by Sean Nicholls
September 14, 2011
Donation challenge … Unions have spoken up against the O’Farrell government’s political donations bill.
Donation challenge … Unions have spoken up against the O’Farrell government’s political donations bill. Photo: Nick Moir
UNIONS have vowed to challenge the constitutionality of the state government’s political donations laws, arguing they would ”strip unions of their capacity to campaign for the rights of working people”.
The Premier, Barry O’Farrell, has introduced a bill to parliament banning political donations from corporations to parties or ”third parties” by restricting them to individuals who are on the electoral roll.
This would prevent the state’s peak union body, Unions NSW, from levying its member unions to fund advertising campaigns.
Unions NSW has used membership levies to fund campaigns such as Your Rights at Work before the 2007 federal election and the Better Services campaign before the March state election.
”If these laws pass in their current form, unions will be unable to run campaigns such as Your Rights at Work, which was instrumental in restoring the hard-won advances of working people over the last century,” the secretary of Unions NSW, Mark Lennon, told the Herald.
”The O’Farrell government is deliberately tilting the rules in favour of wealthy individuals who have the individual capacity to donate money to political campaigns. Should these laws pass in their current form we will mount a legal challenge.”
Aspects of the government’s bill are expected to be challenged when it comes before the Legislative Council. The proposal to restrict donations to individuals, which was a Coalition election promise, may cause problems for the Shooters and Fishers Party, which shares the balance of power in the upper house.
The party has used individual membership and affiliation payments as well as donations from groups such as the Federation of Hunting Clubs and the Sporting Shooters Association to fund its re-election campaigns. All such donations would be prohibited under the new laws.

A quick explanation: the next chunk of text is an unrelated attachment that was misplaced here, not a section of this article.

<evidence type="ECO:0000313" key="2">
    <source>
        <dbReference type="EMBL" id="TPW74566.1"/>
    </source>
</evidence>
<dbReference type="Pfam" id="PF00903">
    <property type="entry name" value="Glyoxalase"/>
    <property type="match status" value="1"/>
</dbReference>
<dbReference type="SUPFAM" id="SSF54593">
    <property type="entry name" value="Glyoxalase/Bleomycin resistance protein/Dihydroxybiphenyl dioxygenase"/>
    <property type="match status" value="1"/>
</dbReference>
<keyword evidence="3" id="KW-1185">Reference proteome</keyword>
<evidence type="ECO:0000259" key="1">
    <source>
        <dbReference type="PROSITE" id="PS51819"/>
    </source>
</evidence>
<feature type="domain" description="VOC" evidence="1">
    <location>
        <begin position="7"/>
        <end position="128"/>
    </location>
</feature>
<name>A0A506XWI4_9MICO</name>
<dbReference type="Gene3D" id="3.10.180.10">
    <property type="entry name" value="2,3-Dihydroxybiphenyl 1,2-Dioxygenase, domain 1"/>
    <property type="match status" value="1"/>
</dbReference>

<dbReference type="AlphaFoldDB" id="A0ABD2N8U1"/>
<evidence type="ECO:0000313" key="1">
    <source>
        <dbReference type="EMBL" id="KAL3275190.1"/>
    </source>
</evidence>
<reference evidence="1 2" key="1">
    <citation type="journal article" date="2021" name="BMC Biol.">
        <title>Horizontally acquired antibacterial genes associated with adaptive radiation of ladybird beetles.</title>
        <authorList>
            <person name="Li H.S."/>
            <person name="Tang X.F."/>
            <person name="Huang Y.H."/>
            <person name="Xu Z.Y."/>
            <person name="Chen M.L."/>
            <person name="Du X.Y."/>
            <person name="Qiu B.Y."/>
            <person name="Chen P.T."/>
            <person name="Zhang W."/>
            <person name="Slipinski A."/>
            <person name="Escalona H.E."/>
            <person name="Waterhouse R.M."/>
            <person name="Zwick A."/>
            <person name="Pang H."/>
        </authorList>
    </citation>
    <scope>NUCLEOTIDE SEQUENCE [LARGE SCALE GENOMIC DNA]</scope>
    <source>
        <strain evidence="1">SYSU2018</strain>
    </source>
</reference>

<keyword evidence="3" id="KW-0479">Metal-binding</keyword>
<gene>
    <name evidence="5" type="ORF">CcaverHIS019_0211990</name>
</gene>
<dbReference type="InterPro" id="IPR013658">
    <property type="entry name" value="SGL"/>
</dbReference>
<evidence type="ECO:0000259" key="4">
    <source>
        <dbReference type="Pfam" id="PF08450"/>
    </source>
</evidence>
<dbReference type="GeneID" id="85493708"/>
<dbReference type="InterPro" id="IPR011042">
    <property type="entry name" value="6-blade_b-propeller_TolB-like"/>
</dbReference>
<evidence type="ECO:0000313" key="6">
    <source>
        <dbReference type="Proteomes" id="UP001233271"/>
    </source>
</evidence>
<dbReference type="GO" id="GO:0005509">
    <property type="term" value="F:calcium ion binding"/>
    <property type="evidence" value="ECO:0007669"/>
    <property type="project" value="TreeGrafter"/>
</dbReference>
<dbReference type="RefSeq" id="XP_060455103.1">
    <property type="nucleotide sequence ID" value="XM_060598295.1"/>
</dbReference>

The Shooters and Fishers Party has not indicated its position on the bill, but if it decides it will not support the laws, the government may be forced to deal with the Greens, who support the ban on corporate donations.
However, the Greens are proposing an amendment to another aspect of the bill that significantly restricts how much money unions affiliated to the Labor Party can spend on advertising during an election campaign.
The Greens will propose an amendment that would allow affiliated unions to spend money on election advertising without it counting against the party’s expenditure cap, but only if the campaign is issues-based and not advocating a party vote. The Greens NSW MP, John Kaye, said: ”Protecting the free speech rights of union members is more than just essential to protecting the legislation from a court challenge. It’s a core principle of democracy”.
However, the government is unlikely to support the amendment, given that one of the bill’s main focuses is to restrict the ability of affiliated unions to advertise in support of the Labor Party.
Mr O’Farrell told parliament on Monday that he expected the bill to trigger discussion about constitutional principles.
”It has always been a great excuse to do nothing and a way to justify the status quo,” he said. ”I believe that a ban on donations other than those by individuals does not place unreasonable restrictions on the implied freedom of political communication mandated by the Commonwealth constitution.”